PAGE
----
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(Australia) More kids on antipsychotic drugs "to manage common childhood behavioural problems"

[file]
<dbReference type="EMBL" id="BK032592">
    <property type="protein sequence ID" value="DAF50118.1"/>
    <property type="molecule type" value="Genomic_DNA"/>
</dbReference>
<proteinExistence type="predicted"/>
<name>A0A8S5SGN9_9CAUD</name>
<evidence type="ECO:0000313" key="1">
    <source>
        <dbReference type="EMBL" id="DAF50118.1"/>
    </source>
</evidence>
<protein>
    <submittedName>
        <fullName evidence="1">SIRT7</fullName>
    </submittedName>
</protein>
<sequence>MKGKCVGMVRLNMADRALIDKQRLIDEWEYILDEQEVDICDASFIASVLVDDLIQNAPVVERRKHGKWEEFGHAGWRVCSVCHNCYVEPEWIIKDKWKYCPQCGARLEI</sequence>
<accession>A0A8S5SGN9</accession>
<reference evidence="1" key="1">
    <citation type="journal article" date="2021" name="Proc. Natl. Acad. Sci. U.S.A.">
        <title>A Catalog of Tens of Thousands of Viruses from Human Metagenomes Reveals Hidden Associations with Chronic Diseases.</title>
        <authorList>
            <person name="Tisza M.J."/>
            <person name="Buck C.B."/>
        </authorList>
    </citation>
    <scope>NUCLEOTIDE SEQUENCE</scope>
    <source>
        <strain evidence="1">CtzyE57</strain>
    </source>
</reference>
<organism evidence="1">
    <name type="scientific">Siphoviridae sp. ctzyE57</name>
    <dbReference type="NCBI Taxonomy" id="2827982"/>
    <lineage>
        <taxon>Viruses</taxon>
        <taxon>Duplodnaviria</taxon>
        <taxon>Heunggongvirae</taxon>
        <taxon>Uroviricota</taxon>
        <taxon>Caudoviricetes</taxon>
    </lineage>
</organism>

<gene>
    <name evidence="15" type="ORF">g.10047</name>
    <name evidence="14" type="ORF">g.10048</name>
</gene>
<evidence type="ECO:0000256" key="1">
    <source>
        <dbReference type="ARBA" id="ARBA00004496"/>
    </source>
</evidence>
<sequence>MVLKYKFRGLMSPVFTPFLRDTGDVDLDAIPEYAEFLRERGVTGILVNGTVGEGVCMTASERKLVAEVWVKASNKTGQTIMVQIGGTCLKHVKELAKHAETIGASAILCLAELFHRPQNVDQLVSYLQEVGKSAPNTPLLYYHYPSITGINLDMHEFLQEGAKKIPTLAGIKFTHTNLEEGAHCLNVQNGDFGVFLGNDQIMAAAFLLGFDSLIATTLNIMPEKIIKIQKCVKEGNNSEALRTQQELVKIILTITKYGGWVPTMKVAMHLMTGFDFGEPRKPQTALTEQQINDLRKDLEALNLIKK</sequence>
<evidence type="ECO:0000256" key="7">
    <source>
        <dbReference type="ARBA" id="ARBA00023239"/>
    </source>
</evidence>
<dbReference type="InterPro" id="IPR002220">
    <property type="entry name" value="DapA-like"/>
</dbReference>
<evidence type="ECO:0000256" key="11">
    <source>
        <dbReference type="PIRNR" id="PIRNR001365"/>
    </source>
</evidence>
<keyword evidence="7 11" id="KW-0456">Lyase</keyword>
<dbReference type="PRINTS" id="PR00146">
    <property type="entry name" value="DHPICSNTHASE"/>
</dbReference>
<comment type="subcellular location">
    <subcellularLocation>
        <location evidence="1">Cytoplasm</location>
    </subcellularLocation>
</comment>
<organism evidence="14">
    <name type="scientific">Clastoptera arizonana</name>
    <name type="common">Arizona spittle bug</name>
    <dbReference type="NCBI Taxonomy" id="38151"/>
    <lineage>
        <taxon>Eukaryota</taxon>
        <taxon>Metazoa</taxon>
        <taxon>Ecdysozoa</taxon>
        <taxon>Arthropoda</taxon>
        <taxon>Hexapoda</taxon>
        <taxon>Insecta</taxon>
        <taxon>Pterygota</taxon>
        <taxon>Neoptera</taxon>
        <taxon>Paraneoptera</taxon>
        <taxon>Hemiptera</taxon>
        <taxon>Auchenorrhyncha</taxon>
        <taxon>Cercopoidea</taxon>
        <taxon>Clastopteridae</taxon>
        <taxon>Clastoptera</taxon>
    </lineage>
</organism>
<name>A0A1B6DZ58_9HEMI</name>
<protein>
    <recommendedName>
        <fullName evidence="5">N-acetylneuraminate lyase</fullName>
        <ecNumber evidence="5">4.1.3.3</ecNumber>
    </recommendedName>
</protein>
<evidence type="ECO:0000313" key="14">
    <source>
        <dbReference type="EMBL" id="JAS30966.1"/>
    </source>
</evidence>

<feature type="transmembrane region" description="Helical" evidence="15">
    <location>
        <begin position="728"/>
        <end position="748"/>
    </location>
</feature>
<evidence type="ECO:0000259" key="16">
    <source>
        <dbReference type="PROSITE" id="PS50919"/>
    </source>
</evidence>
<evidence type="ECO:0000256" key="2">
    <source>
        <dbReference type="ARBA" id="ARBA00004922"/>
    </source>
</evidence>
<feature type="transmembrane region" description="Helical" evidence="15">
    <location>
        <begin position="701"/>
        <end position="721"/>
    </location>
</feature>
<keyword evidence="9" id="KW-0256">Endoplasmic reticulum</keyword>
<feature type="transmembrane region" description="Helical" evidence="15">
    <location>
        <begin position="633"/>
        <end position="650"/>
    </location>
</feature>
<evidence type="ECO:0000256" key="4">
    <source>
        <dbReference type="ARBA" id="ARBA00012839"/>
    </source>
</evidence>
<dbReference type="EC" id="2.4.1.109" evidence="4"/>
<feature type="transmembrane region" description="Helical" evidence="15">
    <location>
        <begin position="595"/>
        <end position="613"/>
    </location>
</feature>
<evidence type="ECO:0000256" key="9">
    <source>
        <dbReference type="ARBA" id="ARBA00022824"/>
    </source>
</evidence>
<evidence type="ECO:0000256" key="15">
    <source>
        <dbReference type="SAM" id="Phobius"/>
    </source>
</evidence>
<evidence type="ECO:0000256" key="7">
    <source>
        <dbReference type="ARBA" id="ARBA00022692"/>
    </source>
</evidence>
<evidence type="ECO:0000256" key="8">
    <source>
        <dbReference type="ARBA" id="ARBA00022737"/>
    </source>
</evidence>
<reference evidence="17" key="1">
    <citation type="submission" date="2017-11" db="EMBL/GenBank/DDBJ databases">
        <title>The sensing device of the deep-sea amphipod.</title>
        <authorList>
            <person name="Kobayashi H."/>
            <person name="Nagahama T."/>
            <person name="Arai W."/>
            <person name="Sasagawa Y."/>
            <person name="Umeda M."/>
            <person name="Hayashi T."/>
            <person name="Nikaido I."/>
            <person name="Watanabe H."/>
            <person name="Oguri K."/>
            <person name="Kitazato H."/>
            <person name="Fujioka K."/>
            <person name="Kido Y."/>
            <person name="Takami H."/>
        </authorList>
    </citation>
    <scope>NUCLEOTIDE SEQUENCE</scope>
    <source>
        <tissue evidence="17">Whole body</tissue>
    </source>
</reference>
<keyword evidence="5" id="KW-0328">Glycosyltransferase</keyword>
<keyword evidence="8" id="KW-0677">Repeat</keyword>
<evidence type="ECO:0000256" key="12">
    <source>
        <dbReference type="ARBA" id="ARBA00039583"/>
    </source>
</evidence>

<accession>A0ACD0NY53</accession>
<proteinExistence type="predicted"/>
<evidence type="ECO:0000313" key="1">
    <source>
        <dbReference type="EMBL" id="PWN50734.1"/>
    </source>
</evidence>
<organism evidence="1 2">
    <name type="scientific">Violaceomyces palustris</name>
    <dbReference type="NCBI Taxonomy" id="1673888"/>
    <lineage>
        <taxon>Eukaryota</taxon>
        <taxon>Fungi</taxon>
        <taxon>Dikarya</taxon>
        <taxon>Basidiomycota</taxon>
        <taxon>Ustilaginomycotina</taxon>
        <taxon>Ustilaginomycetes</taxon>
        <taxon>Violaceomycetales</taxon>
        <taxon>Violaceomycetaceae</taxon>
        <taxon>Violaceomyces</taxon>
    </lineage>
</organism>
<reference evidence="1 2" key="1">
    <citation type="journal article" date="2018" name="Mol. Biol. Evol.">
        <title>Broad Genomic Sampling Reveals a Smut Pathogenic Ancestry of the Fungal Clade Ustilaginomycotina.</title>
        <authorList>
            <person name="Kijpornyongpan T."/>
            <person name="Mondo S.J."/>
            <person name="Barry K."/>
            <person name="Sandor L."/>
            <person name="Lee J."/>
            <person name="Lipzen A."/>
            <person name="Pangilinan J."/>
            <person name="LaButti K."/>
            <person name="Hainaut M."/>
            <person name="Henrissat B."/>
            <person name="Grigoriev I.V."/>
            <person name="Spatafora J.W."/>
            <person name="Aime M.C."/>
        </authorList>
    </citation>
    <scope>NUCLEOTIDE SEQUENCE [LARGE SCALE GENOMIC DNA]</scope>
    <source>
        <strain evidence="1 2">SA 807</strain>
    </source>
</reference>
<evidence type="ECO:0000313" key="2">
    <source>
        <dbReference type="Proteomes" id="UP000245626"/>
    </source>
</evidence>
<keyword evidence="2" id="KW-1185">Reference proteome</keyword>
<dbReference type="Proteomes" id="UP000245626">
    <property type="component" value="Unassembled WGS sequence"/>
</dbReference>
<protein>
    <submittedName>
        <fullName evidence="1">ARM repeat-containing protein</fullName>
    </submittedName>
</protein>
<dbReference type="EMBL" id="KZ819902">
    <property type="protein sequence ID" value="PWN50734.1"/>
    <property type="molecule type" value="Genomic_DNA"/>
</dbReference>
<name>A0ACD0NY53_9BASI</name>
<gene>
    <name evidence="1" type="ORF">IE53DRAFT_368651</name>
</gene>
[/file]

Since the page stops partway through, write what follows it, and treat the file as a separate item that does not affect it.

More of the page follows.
Dec 18, 2018, Spike in number of Australian children put on antipsychotic drugs New figures have revealed a worrying trend among Aussie children, which leaves them exposed to damaging side effects. Doctors are putting more than 1000 additional Australian children per year on sedating antipsychotic drugs that can cause obesity, diabetes, brain impairments and movement disorders, “very concerning” federal government figures show. Australia’s peak healthcare safety body has revealed it is investigating “inappropriate” prescribing to children of the controversial medications, warning they “can cause long-term harm, even at low doses”. Federal health department data provided to show the number of children aged 17 or under prescribed antipsychotics increased by 24 per cent between 2013-14 and 2017-18, far outstripping the age group’s 5 per cent population growth. The prescribing hike means an estimated 24,700 Australian children were given the drugs in 2017-18, according to analysis of the data and numbers from the Australian Commission on Safety and Quality in Health Care by Experts are concerned the high-risk drugs, traditionally reserved for severe psychosis, are being used to manage common childhood behavioural problems, particularly “disruptive behaviour” presentations they say should be addressed with non-medication therapies or less-risky pills. Stress, insomnia, anxiety, depression, attention deficit-hyperactivity disorder and mild to moderate autism are also among the unapproved or inappropriate uses, senior clinicians and studies suggest. … University of Queensland senior lecturer in psychiatry Peter Parry, who co-authored the warning paper, said most children on antipsychotics were “basically having their disruptive behaviour sedated” at the “risk of serious side effects”. Antipsychotics had a place for children with a true psychotic illness, severe autism or “sometimes in rare cases of obsessive compulsive disorder … with pause for thought about the risk/benefit ratio”, but the cost was too high when used with other kids to manage their disruptive or aggressive behaviour….

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